Posted on Jan 29, 2024, 4 p.m.
The rates of obesity have nearly tripled since 1975, this alarming shift has resulted in a worldwide epidemic. Most certainly lifestyle factors such as diet, nutrition, exercise, physical activity, and sedentary time play critical roles in both the development and progress of obesity, but scientists have to understand that obesity is also associated with intrinsic metabolic abnormalities.
Researchers from the University of California-San Diego recently published a paper in Nature Metabolism shedding new light on how obesity can affect our mitochondria, which are the all-important energy-producing structure of our cells. The paper describes how when mice were fed a high-fat diet (HFD), mitochondria within their fat cells broke apart into smaller mitochondria with a reduced capacity for burning fat. This process was discovered to be controlled by a single gene, and deleting this gene from the mice protected the animals from excess weight gain, even when fed an HFD.
"Caloric overload from overeating can lead to weight gain and also triggers a metabolic cascade that reduces energy burning, making obesity even worse," said Alan Saltiel, PhD, professor in the Department of Medicine at UC San Diego School of Medicine. "The gene we identified is a critical part of that transition from healthy weight to obesity."
More than 40% of American adults are affected by obesity which occurs when the body accumulates too much fat, which is primarily stored in adipose tissue. This tissue normally provides mechanical benefits by cushioning our vital organs and providing insulation. But it also has other metabolic functions like releasing hormones and other signaling molecules that instruct other tissue to burn/store energy.
The ability of fat cells to burn energy starts to fail in cases of caloric imbalances such as obesity, which is one of the reasons why it can be difficult for those with obesity to lose weight. Exactly how these metabolic abnormalities start is one of the unknown surrounding obesity. This study measured the impact of an HFD on mice fat cell mitochondria to gain new insights into metabolic abnormalities.
According to the researchers, they discovered an unusual phenomenon, after consuming an HFD mitochondria in parts of the animal’s adipose tissue underwent fragmentation and were observed to split into many smaller and ineffective mitochondria that burned less fat. In addition to discovering this metabolic effect, the researchers also discovered that it is driven by the activity of a single molecule called RalA.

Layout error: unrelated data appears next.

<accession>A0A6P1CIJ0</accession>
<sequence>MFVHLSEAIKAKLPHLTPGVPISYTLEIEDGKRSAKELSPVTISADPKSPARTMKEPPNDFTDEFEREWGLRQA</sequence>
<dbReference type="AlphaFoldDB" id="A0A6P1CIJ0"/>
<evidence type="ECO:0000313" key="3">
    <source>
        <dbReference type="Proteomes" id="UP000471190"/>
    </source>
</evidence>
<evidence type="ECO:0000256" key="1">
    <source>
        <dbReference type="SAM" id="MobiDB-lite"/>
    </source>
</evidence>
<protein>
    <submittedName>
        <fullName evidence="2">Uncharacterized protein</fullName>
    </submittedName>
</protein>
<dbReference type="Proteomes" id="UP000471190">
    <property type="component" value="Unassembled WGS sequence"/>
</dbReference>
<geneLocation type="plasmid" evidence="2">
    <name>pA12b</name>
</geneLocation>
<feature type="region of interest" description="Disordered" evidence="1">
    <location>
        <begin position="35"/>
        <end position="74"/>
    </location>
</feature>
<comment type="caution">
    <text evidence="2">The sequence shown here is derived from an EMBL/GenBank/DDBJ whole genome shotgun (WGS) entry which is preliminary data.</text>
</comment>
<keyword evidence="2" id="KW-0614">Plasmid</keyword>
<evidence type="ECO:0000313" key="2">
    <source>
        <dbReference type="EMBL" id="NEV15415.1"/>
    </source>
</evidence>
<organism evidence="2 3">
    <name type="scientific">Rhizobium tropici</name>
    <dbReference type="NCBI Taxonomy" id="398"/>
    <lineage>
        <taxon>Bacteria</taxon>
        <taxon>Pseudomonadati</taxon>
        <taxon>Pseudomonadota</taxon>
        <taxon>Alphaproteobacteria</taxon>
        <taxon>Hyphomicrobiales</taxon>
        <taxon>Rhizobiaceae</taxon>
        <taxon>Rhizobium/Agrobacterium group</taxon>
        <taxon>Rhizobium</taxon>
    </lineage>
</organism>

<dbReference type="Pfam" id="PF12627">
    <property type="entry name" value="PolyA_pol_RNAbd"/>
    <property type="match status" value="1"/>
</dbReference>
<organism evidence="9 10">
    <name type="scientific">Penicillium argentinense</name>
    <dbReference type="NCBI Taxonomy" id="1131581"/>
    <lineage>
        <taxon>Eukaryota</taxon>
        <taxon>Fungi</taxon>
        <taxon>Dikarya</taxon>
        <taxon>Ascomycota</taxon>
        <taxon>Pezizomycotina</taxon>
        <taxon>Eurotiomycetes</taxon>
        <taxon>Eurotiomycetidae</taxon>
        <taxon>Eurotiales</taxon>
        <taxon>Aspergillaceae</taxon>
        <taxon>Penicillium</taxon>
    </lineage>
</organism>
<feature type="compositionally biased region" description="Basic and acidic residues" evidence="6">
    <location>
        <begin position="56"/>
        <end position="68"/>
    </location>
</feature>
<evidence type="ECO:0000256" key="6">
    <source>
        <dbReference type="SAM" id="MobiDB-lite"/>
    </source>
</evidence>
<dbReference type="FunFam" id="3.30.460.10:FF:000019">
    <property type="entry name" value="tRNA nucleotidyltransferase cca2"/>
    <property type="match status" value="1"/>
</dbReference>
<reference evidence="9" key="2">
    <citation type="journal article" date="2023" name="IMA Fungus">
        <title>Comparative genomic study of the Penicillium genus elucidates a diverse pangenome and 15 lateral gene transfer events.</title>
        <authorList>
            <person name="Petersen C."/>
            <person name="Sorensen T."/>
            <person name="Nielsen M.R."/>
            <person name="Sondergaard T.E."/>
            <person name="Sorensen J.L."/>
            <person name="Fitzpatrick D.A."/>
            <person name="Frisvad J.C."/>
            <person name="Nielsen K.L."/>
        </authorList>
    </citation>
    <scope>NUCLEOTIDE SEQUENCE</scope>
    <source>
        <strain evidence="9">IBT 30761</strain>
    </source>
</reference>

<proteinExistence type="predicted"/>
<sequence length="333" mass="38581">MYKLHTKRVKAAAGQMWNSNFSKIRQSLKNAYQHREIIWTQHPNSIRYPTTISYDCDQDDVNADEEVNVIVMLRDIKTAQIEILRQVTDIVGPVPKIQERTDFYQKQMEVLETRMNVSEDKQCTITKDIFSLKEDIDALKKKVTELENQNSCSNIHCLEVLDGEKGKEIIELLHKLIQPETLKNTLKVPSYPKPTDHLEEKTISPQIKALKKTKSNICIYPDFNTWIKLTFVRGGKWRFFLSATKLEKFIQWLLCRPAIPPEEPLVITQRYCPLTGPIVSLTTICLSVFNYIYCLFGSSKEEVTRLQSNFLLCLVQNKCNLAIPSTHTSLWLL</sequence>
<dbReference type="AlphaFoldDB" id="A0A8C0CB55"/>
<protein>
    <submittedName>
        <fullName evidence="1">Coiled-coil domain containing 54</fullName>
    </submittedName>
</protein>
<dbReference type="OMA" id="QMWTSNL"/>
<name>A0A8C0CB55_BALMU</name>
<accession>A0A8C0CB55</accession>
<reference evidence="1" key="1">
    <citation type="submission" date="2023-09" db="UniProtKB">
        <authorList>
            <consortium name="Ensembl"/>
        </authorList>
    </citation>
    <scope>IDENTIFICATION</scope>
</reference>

This molecule has many functions such as breaking down mitochondria when they malfunction. The researchers believe that when it is overactive, RalA interferes with the normal functioning of mitochondria, triggering the metabolic issues associated with obesity.
"In essence, chronic activation of RalA appears to play a critical role in suppressing energy expenditure in obese adipose tissue," said Saltiel. "By understanding this mechanism, we're one step closer to developing targeted therapies that could address weight gain and associated metabolic dysfunctions by increasing fat burning."
Deleting the gene associated with RalA was found to protect the mice against diet-related induced weight gain. Further investigation found that some of the proteins affected by RalA in mice are analogous to human proteins that are also associated with obesity and insulin resistance. These findings suggest that there may be similar mechanisms driving human obesity.
"The direct comparison between the fundamental biology we've discovered and real clinical outcomes underscores the relevance of the findings to humans and suggests we may be able to help treat or prevent obesity by targeting the RalA pathway with new therapies," said Saltiel "We're only just beginning to understand the complex metabolism of this disease, but the future possibilities are exciting."
As with anything you read on the internet, this article should not be construed as medical advice; please talk to your doctor or primary care provider before changing your wellness routine. This article is not intended to provide a medical diagnosis, recommendation, treatment, or endorsement. These statements have not been evaluated by the Food and Drug Administration.
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